Although House Bill 1159,  signed by the Governor July 1, 2019, prevents cities from regulating trees on residential property, property owners still can’t trim, prune, or remove trees as they please.

HillsboroughCounty.org has prepared a list of facts about the Private Property Rights Protection Act and what it means for property owners:

  • Under the new legislation, property owners are required to obtain proper documentation from an arborist certified by the International Society of Arboriculture or a Florida licensed landscape architect that the tree presents a danger to the property

  • A tree devoid of green foliage is considered a dead tree and is most likely to pose a danger. Dead trees do not require a permit in unincorporated Hillsborough County but retaining a photo or two is encouraged.

  • Unless otherwise exempted by the Land Development Code, permits are required for the removal of healthy, non-dangerous trees on residential and non-residential properties for all tree speciesProperty owners are no longer required to replant a tree that was pruned, trimmed, or removed as a result of it posing a danger to the property.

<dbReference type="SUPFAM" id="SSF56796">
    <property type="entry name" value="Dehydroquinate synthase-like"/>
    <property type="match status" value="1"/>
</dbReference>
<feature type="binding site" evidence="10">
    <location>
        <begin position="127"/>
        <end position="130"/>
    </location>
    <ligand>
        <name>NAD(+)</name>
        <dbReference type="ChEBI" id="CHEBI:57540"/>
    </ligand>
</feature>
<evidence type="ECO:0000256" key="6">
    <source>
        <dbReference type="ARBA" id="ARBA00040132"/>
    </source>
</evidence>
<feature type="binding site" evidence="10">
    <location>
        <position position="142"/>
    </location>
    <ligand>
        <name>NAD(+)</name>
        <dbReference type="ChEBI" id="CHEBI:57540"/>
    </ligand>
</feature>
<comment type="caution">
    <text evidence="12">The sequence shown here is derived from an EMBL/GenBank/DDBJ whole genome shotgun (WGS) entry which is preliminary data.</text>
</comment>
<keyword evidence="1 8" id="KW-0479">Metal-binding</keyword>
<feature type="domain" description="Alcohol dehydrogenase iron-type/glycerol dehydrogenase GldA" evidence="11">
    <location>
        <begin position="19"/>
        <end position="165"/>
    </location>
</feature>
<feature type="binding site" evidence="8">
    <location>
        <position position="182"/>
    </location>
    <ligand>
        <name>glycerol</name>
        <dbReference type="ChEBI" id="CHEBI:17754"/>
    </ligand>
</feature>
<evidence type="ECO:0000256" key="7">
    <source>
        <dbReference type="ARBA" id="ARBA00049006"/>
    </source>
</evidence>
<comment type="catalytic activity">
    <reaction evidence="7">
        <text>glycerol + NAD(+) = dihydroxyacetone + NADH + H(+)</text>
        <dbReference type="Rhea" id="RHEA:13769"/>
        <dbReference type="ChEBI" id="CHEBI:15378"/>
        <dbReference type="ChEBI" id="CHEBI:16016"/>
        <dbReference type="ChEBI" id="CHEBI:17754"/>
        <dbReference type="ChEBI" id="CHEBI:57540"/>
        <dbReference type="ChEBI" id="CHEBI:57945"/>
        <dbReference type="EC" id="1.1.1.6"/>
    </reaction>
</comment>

• Mangrove tree protections remain unchanged by this new law.

Trees with large, open cavities in the trunk or branch, dead or dying branches, or extensive decay and rot, or trees that are leaning or cracked should be inspected by a certified arborist to assess their risks and assure safety.

Read more hereCurious About Florida’s New Tree Removal Law? Four Things Hillsborough County Residents Need to Know About CS/HB 1159

Tampa Tree Laws Undercut by New Bill